|ALLERGIC||Syndrome of abdominal pain, fever, chills, nausea and vomiting; anaphylaxis; bronchospasm(see CONTRAINDICATIONS)||Serum sickness, lupuserythematosus syndrome. Henoch-Schonlein vasculitis, angioedema|
|RENAL||Acute renal failure(see PRECAUTIONS), decreased creatinine clearance, polyuria, azotemia, cystitis, Hematuria||Renal papillary necrosis|
|MISCELLANEOUS||Dry eyes and mouth,gingival ulcer, rhinitis|
* Reactions are classified under “Probable Causal Relationship (PCR)” if there has been one positive rechallenge or if three or more cases occur which might be causally related. Reactions are classified under “Causal Relationship Unknown” if seven or more events have been reported but the criteria for PCR have not been met.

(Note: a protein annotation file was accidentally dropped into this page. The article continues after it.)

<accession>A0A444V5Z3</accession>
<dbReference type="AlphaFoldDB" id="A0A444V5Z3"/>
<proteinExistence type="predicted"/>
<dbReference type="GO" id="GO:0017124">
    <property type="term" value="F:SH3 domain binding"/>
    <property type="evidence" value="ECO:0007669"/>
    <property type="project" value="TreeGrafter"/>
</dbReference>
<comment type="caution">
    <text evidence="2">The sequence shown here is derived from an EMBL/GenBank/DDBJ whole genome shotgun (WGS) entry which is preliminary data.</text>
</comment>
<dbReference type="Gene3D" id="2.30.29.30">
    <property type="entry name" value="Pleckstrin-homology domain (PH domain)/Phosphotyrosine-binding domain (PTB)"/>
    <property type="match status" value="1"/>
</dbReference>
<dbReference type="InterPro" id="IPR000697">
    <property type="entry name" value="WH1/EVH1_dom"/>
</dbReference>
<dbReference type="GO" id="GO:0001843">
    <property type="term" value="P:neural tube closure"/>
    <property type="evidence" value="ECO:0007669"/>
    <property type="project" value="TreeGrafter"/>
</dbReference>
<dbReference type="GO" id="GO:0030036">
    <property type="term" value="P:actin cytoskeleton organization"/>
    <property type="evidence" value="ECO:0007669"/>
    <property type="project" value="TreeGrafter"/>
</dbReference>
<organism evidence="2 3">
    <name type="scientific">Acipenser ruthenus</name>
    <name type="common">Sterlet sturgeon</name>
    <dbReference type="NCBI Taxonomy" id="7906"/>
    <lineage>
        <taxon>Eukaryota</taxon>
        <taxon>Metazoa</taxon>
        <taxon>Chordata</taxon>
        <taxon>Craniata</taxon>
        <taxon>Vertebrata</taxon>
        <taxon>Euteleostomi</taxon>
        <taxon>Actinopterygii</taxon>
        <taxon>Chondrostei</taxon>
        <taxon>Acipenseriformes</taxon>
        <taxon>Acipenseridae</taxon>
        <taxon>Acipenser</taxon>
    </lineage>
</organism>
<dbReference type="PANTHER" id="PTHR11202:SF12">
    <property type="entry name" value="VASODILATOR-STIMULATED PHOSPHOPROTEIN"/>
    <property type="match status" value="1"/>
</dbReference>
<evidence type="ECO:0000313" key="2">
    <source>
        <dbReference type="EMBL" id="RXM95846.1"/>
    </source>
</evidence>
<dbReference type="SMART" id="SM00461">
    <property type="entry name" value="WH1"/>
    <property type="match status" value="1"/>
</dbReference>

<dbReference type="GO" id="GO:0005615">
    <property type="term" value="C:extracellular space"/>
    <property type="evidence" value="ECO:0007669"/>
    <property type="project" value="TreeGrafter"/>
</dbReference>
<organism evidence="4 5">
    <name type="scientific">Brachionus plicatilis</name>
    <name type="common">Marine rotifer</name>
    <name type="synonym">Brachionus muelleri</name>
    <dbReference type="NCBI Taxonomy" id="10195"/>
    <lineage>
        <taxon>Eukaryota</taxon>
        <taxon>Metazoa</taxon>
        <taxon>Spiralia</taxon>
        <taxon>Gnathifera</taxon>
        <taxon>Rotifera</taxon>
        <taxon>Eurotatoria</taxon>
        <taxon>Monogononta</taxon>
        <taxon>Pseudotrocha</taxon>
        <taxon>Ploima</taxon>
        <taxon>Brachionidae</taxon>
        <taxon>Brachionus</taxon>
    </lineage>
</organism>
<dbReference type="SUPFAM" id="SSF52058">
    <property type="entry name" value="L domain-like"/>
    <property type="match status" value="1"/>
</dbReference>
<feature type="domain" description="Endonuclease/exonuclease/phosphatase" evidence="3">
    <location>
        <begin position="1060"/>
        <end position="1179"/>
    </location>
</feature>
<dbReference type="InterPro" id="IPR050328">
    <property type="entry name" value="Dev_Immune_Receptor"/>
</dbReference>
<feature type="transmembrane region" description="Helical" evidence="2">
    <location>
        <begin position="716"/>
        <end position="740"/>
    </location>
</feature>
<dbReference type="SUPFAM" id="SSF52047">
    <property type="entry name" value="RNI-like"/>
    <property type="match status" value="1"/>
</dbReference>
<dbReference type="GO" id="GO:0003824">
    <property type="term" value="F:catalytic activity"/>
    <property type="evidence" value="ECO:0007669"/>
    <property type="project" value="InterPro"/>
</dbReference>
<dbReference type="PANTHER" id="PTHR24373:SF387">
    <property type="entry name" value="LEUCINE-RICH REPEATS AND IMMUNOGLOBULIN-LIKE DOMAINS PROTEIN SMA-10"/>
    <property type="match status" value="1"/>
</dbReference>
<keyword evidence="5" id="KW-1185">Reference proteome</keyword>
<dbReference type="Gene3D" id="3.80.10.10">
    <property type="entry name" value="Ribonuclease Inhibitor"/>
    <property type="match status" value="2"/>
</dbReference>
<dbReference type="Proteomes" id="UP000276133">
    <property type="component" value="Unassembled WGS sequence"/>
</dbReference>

† Reactions occurring in 3% to 9% of patients treated with ibuprofen tablets. (Those reactions occurring in less than 3% of the patients are unmarked).
Approximately 1½ hours after the reported ingestion of from 7 to 10 ibuprofen tablets (400 mg), a 19-month old child weighing 12 kg was seen in the hospital emergency room, apneic and cyanotic, responding only to painful stimuli. This type of stimulus, however, was sufficient to induce respiration. Oxygen and parenteral fluids were given; a greenish-yellow fluid was aspirated from the stomach with no evidence to indicate the presence of ibuprofen. Two hours after ingestion the child’s condition seemed stable; she still responded only to painful stimuli and continued to have periods of apnea lasting from 5 to 10 seconds. She was admitted to intensive care and sodium bicarbonate was administered as well as infusions of dextrose and normal saline. By four hours post-ingestion she could be aroused easily, sit by herself and respond to spoken commands. Blood level of ibuprofen was 102.9 μg/mL approximately 8½ hours after accidental ingestion. At 12 hours she appeared to be completely recovered.